Here’s a tip that all businesses should take to heart: do not call customers racial slurs on receipts. You could be sued. This is the very reason why Orange County restaurant Landmark Steakhouse is faced a lawsuit.
African-American patron Mark McHenry was a regular at the restaurant. He thought he was getting along well with the restaurant staff. That is, until he saw a glimpse of some receipts.
Restaurant employeeshad identified him using different variations of the N-word. That is when he sued for race discrimination.
The case has since settled out of court. But the lesson for business owners remains.
It is against the law to discriminate against individuals on the basis of race. This is applicable to many private businesses that can be considered “public accommodations.” It includes establishments such as food, lodging, gasoline, and entertainment. Landmark Steakhouse, as a restaurant, would qualify.
This is a part of federal law. And it may be a part of your state’s laws.
A similar scenario could hit you. It could even occur without your direct knowledge. After all, when you hire employees you give them certain responsibilities. You can’t feasibly supervise them at all times.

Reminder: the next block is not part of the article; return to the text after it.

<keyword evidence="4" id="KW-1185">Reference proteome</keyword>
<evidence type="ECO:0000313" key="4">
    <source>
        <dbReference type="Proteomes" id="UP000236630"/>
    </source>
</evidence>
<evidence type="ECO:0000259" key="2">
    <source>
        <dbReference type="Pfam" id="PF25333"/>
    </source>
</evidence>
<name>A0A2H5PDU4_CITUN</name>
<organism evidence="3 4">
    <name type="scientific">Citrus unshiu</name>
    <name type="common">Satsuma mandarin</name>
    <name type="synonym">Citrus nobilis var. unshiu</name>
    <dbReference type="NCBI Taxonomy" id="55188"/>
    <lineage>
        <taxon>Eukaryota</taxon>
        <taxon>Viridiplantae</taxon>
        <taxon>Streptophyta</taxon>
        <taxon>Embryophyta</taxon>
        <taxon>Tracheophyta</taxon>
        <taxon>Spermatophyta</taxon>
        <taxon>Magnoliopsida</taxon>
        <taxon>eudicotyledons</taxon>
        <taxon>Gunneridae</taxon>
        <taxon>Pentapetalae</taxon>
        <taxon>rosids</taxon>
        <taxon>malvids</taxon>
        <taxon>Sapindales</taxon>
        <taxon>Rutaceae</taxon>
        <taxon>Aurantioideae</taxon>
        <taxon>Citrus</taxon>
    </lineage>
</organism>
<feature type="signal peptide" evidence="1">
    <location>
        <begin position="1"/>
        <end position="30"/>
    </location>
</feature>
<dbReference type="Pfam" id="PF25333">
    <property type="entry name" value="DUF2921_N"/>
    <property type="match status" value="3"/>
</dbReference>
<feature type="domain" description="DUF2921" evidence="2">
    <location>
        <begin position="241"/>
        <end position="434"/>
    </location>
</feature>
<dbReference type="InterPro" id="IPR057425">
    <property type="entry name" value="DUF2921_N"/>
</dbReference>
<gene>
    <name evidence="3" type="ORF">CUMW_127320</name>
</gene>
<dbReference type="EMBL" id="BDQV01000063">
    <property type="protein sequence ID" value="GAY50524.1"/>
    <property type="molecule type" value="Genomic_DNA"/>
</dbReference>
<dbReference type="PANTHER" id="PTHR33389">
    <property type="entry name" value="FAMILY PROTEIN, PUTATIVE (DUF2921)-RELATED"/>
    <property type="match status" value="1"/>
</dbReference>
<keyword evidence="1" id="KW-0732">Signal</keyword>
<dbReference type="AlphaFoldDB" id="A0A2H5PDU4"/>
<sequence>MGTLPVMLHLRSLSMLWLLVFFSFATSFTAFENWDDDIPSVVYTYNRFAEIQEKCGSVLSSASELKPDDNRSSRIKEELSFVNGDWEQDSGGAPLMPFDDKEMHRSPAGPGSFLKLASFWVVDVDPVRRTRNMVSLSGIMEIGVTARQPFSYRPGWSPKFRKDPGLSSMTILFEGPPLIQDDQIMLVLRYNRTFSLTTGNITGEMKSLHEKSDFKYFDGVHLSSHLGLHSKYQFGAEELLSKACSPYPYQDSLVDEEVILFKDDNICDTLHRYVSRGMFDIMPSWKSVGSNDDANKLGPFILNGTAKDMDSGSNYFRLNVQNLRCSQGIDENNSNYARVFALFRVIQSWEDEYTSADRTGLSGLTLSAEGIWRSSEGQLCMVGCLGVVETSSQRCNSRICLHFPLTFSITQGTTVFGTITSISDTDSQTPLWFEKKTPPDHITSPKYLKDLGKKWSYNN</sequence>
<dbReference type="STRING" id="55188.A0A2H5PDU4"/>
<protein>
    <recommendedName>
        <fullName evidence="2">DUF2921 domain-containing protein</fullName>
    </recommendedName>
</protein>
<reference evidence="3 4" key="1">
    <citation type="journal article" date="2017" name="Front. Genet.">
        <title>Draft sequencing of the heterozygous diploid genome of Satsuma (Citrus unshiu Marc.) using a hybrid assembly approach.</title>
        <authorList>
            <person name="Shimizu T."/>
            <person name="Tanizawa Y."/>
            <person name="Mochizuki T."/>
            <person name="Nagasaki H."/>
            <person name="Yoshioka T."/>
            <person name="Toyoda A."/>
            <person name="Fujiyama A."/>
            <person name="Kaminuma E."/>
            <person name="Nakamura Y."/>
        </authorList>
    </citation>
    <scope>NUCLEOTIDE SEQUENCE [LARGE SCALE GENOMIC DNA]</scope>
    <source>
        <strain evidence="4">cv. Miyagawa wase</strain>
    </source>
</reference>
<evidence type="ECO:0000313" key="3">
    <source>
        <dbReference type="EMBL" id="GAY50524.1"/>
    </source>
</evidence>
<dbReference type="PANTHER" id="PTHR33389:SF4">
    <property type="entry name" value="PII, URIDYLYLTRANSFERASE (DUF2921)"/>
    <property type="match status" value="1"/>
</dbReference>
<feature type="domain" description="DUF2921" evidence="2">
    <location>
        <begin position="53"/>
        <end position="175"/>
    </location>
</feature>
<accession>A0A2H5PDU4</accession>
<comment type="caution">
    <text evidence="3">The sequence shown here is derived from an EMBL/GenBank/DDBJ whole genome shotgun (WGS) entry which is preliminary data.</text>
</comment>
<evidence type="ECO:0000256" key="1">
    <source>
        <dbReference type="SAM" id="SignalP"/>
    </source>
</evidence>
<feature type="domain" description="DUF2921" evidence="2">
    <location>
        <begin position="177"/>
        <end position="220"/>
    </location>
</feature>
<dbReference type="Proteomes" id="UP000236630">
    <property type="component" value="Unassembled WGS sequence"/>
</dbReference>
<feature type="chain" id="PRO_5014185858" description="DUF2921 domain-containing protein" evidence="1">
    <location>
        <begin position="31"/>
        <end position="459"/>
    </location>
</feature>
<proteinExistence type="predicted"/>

But you can try to prevent discrimination by providing training. You can also inform employees of what is acceptable behavior in the workplace.
After all, your employee’s actions can end up costing you if a lawsuit is filed. The Landmark Steakhouse lawsuit settled for an undisclosed amount. But the figure could be high. At least one bartender at the eatery was fired over the racial slurs on receipts, according to LAist.
- Lawsuit Alleges Landmark Steakhouse Employees Referred to African-American Customer as ‘McStinkynigger’ and ‘McNigshit’ (OC Weekly)
- Discrimination in Public Accommodations (FindLaw)
- NYU Boss Called African Man a ‘Gorilla,’ ‘Monkey’ (FindLaw’s Free Enterprise)
- Pepsi’s $3M, Racially-Biased Background Check (FindLaw’s Free Enterprise)